While Americans can write off many of their medical expenses, it seems reasonable to question whether or not one can write off medical marijuana, especially when a doctor’s or medical professional’s prescription is required to obtain it in states that have made it legal. However, marijuana is federally illegal in the United States. Therefore, you cannot deduct it as a medical expenses on your federal income tax return, nor can you use the expenses to reduce your adjusted gross or taxable income.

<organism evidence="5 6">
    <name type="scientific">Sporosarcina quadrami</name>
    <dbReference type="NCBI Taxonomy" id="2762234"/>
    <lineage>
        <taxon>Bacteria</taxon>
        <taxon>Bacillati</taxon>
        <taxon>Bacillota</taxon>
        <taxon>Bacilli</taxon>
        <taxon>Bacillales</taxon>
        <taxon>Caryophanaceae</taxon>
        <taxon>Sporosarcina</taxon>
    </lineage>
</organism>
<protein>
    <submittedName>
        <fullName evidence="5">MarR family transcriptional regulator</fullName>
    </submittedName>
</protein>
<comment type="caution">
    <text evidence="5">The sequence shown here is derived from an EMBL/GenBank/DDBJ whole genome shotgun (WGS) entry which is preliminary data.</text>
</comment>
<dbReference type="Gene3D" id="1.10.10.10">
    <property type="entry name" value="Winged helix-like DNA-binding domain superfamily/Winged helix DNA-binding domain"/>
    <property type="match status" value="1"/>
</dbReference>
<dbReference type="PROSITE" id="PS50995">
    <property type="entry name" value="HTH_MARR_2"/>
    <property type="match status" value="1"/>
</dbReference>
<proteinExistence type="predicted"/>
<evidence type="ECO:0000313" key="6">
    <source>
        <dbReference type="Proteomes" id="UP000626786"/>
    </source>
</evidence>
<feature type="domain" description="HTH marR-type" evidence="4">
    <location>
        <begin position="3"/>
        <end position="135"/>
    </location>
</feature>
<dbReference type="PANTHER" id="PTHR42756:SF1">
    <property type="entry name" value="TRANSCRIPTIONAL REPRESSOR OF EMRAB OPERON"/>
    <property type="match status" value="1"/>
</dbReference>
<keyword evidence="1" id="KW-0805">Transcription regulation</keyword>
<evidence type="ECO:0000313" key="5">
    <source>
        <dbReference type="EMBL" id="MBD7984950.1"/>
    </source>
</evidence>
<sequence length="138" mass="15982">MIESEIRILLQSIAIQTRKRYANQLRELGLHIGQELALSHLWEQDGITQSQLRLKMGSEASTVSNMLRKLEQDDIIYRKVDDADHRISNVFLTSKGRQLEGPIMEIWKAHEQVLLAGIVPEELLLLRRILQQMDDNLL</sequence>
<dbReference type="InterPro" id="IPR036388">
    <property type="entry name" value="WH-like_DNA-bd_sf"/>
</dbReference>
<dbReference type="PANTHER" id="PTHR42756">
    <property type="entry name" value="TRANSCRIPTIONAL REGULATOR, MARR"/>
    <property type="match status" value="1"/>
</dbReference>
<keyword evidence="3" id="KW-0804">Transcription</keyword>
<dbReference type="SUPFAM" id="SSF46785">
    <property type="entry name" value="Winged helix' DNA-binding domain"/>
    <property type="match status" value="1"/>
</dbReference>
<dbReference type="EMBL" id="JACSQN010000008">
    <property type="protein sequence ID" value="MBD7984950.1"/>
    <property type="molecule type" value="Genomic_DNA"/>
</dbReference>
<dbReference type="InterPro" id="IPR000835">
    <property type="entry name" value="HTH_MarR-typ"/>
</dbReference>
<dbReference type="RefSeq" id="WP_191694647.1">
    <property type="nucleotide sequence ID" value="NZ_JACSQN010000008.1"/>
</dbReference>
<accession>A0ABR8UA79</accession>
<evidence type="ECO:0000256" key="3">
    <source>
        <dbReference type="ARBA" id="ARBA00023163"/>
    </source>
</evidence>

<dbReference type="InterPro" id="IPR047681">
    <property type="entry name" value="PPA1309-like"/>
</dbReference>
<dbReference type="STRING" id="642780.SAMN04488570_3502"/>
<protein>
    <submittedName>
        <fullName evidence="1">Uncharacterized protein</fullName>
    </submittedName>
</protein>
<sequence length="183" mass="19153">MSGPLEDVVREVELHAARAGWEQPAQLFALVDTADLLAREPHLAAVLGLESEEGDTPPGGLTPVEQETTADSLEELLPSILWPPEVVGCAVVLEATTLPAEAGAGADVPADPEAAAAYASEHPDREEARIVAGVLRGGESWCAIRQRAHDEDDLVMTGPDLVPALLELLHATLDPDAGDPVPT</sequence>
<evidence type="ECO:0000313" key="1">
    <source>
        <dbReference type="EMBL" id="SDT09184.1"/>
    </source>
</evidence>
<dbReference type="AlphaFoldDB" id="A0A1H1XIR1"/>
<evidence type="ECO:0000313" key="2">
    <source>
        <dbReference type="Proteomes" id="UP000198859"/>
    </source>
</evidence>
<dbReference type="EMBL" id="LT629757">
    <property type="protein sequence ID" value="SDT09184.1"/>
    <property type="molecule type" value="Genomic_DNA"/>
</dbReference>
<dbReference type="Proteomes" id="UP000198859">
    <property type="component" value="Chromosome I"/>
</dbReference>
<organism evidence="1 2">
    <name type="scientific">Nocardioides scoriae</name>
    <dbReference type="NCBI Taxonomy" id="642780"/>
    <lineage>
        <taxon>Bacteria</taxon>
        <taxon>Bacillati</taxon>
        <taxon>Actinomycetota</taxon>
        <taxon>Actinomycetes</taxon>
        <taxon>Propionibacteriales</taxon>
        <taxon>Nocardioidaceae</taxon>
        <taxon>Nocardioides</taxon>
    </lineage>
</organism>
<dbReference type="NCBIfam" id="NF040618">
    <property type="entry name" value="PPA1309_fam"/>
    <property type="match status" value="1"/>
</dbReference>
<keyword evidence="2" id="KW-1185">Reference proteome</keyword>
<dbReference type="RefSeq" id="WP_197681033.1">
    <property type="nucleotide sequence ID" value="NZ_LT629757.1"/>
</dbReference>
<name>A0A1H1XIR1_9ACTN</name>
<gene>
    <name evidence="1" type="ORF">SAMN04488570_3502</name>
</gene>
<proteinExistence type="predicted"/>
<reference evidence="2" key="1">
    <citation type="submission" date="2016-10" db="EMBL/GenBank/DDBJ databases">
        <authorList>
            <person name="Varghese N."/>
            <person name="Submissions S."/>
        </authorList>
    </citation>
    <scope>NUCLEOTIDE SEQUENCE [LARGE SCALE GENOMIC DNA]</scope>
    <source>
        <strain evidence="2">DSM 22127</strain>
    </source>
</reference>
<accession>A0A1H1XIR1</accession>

According to the IRS, marijuana is still considered a Schedule I drug (not legal under federal law) and you cannot deduct it from your taxes. In some states, however, you may be able to take a medical marijuana deduction on your state return, but it is risky and we advise against it. If your deduction is ever challenged through an audit, and you lose, you could face having to pay a penalty for inaccurately filing your taxes.
Rhode Island, Massachusetts and Connecticut all conform to the IRS and 26 U.S. Code Section 280E, which is the federal statute that disallows tax deduction or tax credits on those engaging in the trafficking of a Schedule I or II controlled substance (cannabis).